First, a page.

Genetic Testing for Opioid Use Disorder Heads to FDA Advisors

Med Page Today – by Judy George

On Thursday, members of the FDA’s Clinical Chemistry and Clinical Toxicology Devices Advisory Committee will meet to discuss AvertD, a prescription genetic risk assessment tool for opioid use disorder (OUD).

AvertD detects the presence or absence of 15 single nucleotide polymorphisms (SNPs) to help identify adults with an increased genetic risk of OUD. It’s intended to be used in combination with clinical evaluations and patient assessments when oral prescription opioids are being considered to treat acute pain.

The device currently is marketed to physicians and their patients and is paid for either by insurance or by the patient directly at $199.

Currently, no FDA-cleared or approved devices are indicated for identifying genetic risk for OUD. A version of AvertD with 11 of the 15 SNPs now included in the device was granted FDA breakthrough device designation in March 2018.

More recently, the device was assessed in a multi-site observational study that evaluated 385 people after their initial exposure to prescription oral opioids.

The FDA declined device maker SOLVD’s initial de novo classification request for AvertD in August 2021. That decision was upheld on appeal in January. In June, SOLVD resubmitted a de novo request after collecting additional information about study participants to respond to the FDA’s concerns.

Now, the FDA is seeking input from its advisory committee before rendering its final decision.

SOLVD reported overall study results demonstrating a sensitivity of 82.76% (95% CI 76.31-88.05) and specificity of 79.23% (95% CI 73.06-84.54). “However, numerous factors impact the interpretation of test performance and raise uncertainty about the applicability of the observed clinical study test results to the intended use population,” the FDA wrote in its briefing documents ahead of the meeting.

“A device that detects genetic variants that may be associated with OUD could be potentially beneficial in combating the opioid epidemic,” the agency observed.

But genetic risk may not be the biggest factor in predicting OUD risk, the FDA pointed out, noting that “the genetic associations of individual candidate genes identified so far explain only a small portion of OUD risk.” In addition, many individuals with risk factors may never develop the disease, the FDA said.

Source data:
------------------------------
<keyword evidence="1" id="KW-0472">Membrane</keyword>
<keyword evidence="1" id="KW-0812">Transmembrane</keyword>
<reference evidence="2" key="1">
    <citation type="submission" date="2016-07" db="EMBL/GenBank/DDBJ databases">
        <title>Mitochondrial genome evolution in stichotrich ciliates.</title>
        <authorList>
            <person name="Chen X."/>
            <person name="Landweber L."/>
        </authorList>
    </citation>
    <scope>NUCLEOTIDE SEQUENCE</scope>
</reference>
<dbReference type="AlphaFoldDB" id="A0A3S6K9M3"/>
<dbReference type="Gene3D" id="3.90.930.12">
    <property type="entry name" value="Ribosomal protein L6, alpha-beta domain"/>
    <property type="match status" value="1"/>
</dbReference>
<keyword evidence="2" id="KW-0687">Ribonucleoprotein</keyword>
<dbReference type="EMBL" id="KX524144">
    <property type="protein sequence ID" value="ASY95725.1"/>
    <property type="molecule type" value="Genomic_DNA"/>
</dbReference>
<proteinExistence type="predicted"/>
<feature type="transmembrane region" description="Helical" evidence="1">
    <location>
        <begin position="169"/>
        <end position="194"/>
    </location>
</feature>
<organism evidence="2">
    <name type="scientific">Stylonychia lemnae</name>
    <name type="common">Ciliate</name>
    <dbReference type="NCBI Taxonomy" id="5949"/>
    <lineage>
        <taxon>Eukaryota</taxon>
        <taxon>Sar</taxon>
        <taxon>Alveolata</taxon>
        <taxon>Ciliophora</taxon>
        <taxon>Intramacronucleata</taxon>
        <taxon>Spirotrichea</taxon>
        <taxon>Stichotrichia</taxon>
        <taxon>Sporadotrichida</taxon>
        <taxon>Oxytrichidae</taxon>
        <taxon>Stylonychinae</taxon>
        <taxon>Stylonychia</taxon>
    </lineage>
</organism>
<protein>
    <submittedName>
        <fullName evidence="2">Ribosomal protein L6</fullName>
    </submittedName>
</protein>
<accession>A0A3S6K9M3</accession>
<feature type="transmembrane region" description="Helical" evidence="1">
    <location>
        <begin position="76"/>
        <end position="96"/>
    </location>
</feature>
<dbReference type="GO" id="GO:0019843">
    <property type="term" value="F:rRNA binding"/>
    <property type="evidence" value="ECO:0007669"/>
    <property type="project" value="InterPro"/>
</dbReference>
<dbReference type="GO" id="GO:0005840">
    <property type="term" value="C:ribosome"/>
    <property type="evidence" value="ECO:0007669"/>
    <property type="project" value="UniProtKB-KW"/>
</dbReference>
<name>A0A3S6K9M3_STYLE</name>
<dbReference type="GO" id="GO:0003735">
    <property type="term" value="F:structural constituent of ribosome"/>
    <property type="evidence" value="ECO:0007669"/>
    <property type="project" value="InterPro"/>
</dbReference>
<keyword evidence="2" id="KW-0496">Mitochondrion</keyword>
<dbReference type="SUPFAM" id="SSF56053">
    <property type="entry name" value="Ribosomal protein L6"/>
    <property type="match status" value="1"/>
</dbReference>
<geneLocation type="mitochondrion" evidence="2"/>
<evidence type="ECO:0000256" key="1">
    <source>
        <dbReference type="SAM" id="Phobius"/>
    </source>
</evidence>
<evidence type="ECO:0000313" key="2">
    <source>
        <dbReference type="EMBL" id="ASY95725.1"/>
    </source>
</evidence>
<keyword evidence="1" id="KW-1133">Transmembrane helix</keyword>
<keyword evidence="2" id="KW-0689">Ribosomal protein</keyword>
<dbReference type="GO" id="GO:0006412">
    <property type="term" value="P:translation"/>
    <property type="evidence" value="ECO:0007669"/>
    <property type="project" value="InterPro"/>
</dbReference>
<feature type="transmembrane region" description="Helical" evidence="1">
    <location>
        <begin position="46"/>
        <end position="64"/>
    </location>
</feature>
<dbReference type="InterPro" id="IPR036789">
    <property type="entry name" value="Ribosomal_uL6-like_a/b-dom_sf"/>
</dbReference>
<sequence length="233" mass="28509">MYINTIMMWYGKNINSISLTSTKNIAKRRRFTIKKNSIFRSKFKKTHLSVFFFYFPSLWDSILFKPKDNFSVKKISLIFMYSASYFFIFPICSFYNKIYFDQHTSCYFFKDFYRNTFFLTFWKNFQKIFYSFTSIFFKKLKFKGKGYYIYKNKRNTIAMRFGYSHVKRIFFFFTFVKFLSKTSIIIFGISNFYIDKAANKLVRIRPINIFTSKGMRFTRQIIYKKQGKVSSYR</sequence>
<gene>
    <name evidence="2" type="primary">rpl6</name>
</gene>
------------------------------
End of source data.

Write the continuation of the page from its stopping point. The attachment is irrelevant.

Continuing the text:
Unlike risk assessment tools for chronic pain that include routine screening like patient history questionnaires and urine drug tests, genetic tests may have different emotional ramifications and stigmas associated with them, the FDA noted. Risks associated with false-positive and false-negative results also need to be considered, the agency said.

Research studies have indicated that the 15 SNPs detected by the AvertD are not specific to OUD and may be associated with several other disorders of addiction and mood, the FDA added.

But the over-arching question for the advisory panel on Thursday will focus on the clinical study and whether study participants adequately represent the intended-use population. The FDA voiced a number of potential concerns, including variances in the case report forms used to collect study data, confidence that the study fully excluded people whose index oral opioid exposure was either illicit or for treatment of chronic pain, and the demographic makeup — race, ethnicity, age, and sex — of participants.

In its pre-meeting documents, SOLVD addressed these points and provided additional analyses to support that AvertD study results apply to the intended-use population.

SOLVD also noted that prescribing guidelines call for individual benefit-risk assessments to determine whether opioids are appropriate to manage acute pain.

“Thus, AvertD would fit into current clinical flow, with the principal benefits being providing information to patients and providers to make more informed choices about prescribing opioids for acute pain,” the company wrote.

Med Page Today

5 thoughts on “Genetic Testing for Opioid Use Disorder Heads to FDA Advisors

  1. This was a little difficult for me to understand/breakdown but I came away thinking that embedded in these sophisticated methods and at their core is a lot more spying on the individual.

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    1. The people of the world need to start a new movement for privacy. We’ll call it Spies Without Eyes. Once in full operation not only will justice be dealt out, but each international c-k sucker who can’t mind their own business will be easily IDed by the holes in their heads where their eyes used to be.

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